Eventually I settled on making butterfly appliques. The appliques I used came from Lollychops, which has a printout of them available for free. There are a few different styles, and if you wanted to get really clever you could easily resize them on your printer to make them larger/smaller to suit your needs.

It took me a little longer to do this than I thought, because it was what I was working on when it became time to service my machine. It started knocking, so that was my queue to turn it over to the serviceman. It came back a few days later than I expected it to, but it was good as new so I can't complain.

This butterfly fabric was too fun to pass up, so I used it for the backing of the quilt. We didn't get to see her this year for Christmas (it's too far to travel to see both our families at the holidays, and this year was my family's turn) but I mailed it to her instead. She got it just in time for Christmas, and didn't even cheat by opening it early.

I'm happy to report she loved it and even had a space to hang it on the wall. It ended up being a little larger than I had set out to make it, and I was hoping she'd be able to find a place for it. She was kind enough to send me a photo of it hanging in her house.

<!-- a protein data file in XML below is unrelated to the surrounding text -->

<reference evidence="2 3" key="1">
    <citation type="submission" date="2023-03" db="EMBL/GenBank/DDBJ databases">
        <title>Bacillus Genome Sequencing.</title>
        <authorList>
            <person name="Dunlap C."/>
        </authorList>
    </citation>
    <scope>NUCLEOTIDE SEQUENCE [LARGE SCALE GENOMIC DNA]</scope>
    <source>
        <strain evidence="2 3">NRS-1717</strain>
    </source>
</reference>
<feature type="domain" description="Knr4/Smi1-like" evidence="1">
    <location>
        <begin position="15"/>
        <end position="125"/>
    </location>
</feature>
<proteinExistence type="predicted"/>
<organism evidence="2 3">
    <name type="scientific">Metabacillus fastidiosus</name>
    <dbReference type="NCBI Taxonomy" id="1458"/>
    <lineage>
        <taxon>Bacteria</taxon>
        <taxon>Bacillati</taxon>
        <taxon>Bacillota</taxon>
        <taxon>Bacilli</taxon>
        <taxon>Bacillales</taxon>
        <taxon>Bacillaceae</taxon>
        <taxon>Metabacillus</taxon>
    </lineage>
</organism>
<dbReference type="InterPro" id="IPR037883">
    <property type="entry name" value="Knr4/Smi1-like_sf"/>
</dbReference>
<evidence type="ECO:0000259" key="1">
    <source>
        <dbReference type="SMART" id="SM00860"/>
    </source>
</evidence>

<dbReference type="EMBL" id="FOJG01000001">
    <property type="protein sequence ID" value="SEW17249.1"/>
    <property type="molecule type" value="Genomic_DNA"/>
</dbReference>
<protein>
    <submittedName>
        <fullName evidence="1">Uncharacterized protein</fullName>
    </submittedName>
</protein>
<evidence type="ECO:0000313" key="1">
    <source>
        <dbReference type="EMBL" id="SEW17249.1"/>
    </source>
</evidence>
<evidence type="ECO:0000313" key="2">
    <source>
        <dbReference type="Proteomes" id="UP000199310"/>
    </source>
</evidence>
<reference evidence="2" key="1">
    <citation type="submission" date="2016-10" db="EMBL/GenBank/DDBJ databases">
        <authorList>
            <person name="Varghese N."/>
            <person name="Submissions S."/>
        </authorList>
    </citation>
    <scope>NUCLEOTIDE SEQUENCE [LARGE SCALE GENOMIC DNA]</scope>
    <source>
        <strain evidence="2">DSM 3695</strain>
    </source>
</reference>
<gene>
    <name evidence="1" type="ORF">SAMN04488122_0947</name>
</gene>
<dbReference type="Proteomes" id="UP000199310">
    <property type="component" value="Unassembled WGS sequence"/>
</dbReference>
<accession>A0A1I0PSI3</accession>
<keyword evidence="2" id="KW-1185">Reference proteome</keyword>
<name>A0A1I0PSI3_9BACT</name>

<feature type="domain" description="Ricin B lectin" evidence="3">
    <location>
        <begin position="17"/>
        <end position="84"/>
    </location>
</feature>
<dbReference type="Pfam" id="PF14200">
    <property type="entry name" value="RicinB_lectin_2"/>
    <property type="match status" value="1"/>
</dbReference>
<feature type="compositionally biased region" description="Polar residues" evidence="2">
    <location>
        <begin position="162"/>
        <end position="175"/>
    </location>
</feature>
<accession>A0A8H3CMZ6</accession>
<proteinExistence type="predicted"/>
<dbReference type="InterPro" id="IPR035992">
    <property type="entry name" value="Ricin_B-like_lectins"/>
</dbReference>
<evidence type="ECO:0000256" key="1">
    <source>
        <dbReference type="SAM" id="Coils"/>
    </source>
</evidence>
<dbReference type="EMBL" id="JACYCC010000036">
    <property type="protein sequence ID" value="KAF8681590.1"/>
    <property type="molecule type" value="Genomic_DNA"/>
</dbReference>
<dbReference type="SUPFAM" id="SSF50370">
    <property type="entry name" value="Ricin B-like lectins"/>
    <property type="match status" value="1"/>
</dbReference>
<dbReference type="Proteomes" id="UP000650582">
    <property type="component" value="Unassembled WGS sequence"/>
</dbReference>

December 24, 2012

Merry Christmas from LTL!

May your holiday be filled will good company, great food, and maybe a few warming libations to keep the weather away.

Be Jolly!
  Hubs, Piper, and I have already arrived at our holiday destination, but I hope you all have safe travels.  Happy Holidays to you all!

December 20, 2012

Spent Grain Dog Treats

My dad has really gotten into brewing his own beer since the summer, and after each batch, he's left with a big pile of spent grains. He tossed them the first few times, but later learned you can save the grains and use them to make things like bread... and dog treats!

We have no shortage of dogs barking around in the family, so I took what he had recently and turned them into dog treats! Piper, my mischievous hound, and Dante, my parent's dog, both really love the first batch my dad made. I took some tips from him when he made them and improved on the recipe to make it possible to use cookie cutters on them- bone shaped cookie cutters!

Baking these was essentially a waking nightmare for Piper, or so she'd have you believe. She knew what they were, smelled them for over 4 hours, and could see them cooling on the counter. I should go to jail for putting her through this kind of extensive torture.

Beer Grain Dog Treats
makes approximately 30 treats, depending on the size of your cutter

What You'll Need:
2 1/2 cups (approx) of spent beer grains that have not been mixed with hops*
1 cup peanut butter
2/3 cup flour (all purpose or whole wheat)
1 egg

The Process:
Mix all ingredients together well. I used a wooden spoon at first and then finished it off by mixing with my hands. If it's still really sticky, add a little more flour. If it's too dry, add a little bit more peanut butter. Chill in the refrigerator for an hour. Preheat oven to 225 degrees. Roll out dough to about 1/4" thick and cut out desired shapes until all the dough is used.